Entering the Town: Clearing An Najaf

In developing the scheme of maneuver to clear the town, 101st planners built on the work they had done to contain forces in the city and subsequently isolate it from external reinforcement. "Screaming Eagles" planners developed estimates of exfiltration routes that they believed the Iraqis were using to exit An Najaf and attack US units and LOCs. Their analysis also included determining the routes the Iraqis used to reinforce An Najaf from the north. Obviously, that told them something about the routes going the other way and where they should anticipate trouble.

Using imagery, combat information generated by 3rd ID and SOF, and other intelligence, the division developed a plan that envisaged a two-brigade operation.46 The planners divided the city into rectangular sectors, providing a method for ready reference and a good means of coordinating fires and reporting cleared areas. Equipped with highly capable mapping software, battalions printed maps with their own "plotters." Thus, each battalion had the means to illustrate the plan clearly. Moreover, the battalion commanders could assure that every small unit had the detailed maps that an attack in a city demands.47 With little time to plan the transition from isolation to attack, the ability to generate detailed maps and the constant situational awareness provided by BFT enabled the attack.

Figure 147. Scheme to isolate An Najaf

Figure 148. 101st Airborne Division's attacks into An Najaf

Clearing An Najaf also required a major change in the division's thinking. The staff had focused its planning originally against Republican Guard defenses in the Karbala Gap. As the focus changed to supporting the continued advance of the 3rd ID, it wound up fighting, as Petraeus put it, "the enemy they found, not the enemy they planned for."48

Although the division ultimately used two brigades to clear the town, with 2nd BCT attacking from the north and 1st BCT attacking from the southwest, the task of making the initial penetration of the city fell to Colonel Hodges' 1st BCT. Just before the attack, the unit made last-minute adjustments and drew ammunition for the battle that everyone believed would be fierce. Building on the foothold Deoliveira won, Hodges' brigade attacked on 31 March.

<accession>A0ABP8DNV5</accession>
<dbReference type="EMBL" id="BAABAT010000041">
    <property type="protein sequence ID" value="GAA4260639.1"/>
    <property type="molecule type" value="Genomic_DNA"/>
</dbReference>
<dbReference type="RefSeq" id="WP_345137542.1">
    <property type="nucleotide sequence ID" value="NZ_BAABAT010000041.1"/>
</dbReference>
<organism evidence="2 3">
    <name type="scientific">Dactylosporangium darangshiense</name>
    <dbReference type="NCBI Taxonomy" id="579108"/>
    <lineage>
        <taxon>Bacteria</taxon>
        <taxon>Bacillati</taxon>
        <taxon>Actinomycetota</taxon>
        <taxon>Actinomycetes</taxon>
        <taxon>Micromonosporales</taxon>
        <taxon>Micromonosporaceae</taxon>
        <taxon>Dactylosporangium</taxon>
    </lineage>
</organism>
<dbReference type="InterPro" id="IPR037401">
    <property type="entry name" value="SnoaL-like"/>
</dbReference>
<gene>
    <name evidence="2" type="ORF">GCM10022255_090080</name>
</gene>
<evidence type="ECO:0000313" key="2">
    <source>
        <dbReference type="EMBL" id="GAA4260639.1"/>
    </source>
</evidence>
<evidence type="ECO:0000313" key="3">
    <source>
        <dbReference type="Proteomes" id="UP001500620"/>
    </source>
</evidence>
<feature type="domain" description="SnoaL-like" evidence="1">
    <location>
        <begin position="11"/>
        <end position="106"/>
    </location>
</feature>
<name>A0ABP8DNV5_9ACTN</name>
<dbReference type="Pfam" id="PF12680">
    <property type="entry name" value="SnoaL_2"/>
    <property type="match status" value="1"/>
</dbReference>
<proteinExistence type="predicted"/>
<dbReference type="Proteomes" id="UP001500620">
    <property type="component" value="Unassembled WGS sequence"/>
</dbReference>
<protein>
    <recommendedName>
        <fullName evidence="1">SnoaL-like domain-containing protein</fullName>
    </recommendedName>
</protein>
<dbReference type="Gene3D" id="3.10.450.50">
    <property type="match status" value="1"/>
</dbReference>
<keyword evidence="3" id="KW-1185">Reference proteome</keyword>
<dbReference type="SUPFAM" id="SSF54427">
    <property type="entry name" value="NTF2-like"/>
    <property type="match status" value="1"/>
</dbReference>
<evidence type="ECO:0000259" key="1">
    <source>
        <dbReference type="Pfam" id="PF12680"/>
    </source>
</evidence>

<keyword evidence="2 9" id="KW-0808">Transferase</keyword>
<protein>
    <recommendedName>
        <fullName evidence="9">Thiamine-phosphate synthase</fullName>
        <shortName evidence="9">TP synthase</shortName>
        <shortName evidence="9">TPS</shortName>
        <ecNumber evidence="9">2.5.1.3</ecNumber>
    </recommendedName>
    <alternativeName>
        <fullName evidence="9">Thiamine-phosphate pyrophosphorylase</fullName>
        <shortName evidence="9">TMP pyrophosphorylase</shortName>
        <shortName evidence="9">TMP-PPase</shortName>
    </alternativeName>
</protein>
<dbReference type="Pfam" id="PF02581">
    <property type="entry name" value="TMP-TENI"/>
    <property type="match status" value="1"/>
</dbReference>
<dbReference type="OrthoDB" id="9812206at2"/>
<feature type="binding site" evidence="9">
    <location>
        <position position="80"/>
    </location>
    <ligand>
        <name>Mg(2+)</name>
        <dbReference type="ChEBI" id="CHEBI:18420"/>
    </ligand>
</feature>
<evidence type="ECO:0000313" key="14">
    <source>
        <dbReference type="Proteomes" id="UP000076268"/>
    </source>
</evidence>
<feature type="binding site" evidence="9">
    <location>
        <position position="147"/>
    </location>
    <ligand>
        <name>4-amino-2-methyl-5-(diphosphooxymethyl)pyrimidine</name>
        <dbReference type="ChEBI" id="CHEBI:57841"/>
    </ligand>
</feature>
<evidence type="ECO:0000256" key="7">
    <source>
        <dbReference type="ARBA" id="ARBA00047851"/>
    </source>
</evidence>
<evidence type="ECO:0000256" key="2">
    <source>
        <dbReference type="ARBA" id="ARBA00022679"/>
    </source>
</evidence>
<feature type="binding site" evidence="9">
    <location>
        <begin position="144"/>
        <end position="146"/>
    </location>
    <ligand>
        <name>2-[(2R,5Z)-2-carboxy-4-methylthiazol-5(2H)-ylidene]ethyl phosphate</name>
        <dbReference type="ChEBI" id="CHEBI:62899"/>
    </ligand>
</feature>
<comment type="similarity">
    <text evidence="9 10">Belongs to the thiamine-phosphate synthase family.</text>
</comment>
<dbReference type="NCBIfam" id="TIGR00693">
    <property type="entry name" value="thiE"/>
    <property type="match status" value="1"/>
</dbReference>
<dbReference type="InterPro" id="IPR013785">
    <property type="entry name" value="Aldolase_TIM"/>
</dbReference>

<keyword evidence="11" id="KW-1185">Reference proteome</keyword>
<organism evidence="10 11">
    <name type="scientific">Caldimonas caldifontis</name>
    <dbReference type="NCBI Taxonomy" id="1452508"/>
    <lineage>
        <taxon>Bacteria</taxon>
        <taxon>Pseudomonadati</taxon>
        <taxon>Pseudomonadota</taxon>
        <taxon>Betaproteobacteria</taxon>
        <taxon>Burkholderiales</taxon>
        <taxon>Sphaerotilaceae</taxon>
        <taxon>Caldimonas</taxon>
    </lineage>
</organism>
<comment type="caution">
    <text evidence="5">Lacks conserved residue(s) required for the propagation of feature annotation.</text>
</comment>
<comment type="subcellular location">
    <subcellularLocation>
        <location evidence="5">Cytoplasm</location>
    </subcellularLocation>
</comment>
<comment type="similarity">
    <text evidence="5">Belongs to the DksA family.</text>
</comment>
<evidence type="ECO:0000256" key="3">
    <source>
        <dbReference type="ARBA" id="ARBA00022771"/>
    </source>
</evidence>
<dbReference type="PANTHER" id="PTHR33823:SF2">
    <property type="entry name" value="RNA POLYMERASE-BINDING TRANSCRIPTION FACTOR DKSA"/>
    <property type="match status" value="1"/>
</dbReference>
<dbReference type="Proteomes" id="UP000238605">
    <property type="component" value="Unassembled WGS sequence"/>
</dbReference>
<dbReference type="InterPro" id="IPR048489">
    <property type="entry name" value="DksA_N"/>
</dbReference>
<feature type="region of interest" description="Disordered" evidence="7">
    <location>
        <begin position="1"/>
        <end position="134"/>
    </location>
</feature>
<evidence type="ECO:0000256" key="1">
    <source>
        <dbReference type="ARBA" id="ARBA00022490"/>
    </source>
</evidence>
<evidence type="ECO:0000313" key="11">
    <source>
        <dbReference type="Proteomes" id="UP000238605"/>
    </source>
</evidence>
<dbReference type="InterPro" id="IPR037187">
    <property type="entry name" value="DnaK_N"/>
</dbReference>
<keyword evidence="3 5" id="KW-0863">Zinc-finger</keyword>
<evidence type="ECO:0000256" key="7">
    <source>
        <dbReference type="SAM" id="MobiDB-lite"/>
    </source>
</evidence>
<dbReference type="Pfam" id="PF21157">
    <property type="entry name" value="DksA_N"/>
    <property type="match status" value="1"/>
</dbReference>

Changing the mission from isolation to clearing happened fast enough to preclude methodical planning at the battalion level. Lieutenant Colonel Chris Hughes, commanding the TF 2-327 IN on TF 1-327 IN's northern flank, quickly assembled an armed leaders' reconnaissance, using an attached tank platoon and a borrowed M113. Hughes brought rich experience to his battalion with five combat training center rotations at the JRTC and NTC under his belt. He also commanded an OPFOR company at the JRTC for 22 rotations and deployed as a "lessons learned" collector to Haiti. Hughes believed in combined arms and joint fires and now he set the conditions to put theory into practice. His reconnaissance party included the two company commanders who would lead the attack on 31 March. Hughes brought his D Company and its TOW antitank missile launchers forward to overwatch from just outside the city. He positioned himself about 5 kilometers outside of Najaf where he could see and control the fight. Hughes' team included both an Air Force Tactical Air Control Party (TACP) and a Combat Observation Lasing Team (COLT) from the brigade.

Hughes launched his reconnaissance at 1500 to place the sun at their backs and in the eyes of potential defenders. The reconnaissance party immediately came under fire from dozens of paramilitary troops operating from inside and around a mosque. They attacked the tanks and M113 energetically with RPGs, small arms, and even howitzers in the direct-fire mode. Hughes brought in fighters, artillery, and Army aviation to support the team, which also managed to enter a minefield. Eventually, the party returned safely, covered by the battalion's antitank company, artillery, and CAS.49 The fight lasted nearly 4 hours. D Company, along with the reconnaissance party, had all the fight they wanted. D Company fired 56 TOW missiles against point targets, actually managing to hit one of the Iraqi towed howitzers. D Company fired on targets the tanks could not reach, adding their efforts to the 65 tank rounds the Abrams crews fired. British Tornados, and US F-16s, B-52s and B-1s dropped 12 500-pound bombs, seven 1,000-pound bombs and five JDAMs. Gunships fired several hundred rockets and unknown numbers of machine gun rounds. Finally, the reconnaissance party broke contact and, using plastic explosives, cleared a lane out of the minefield and returned unharmed.50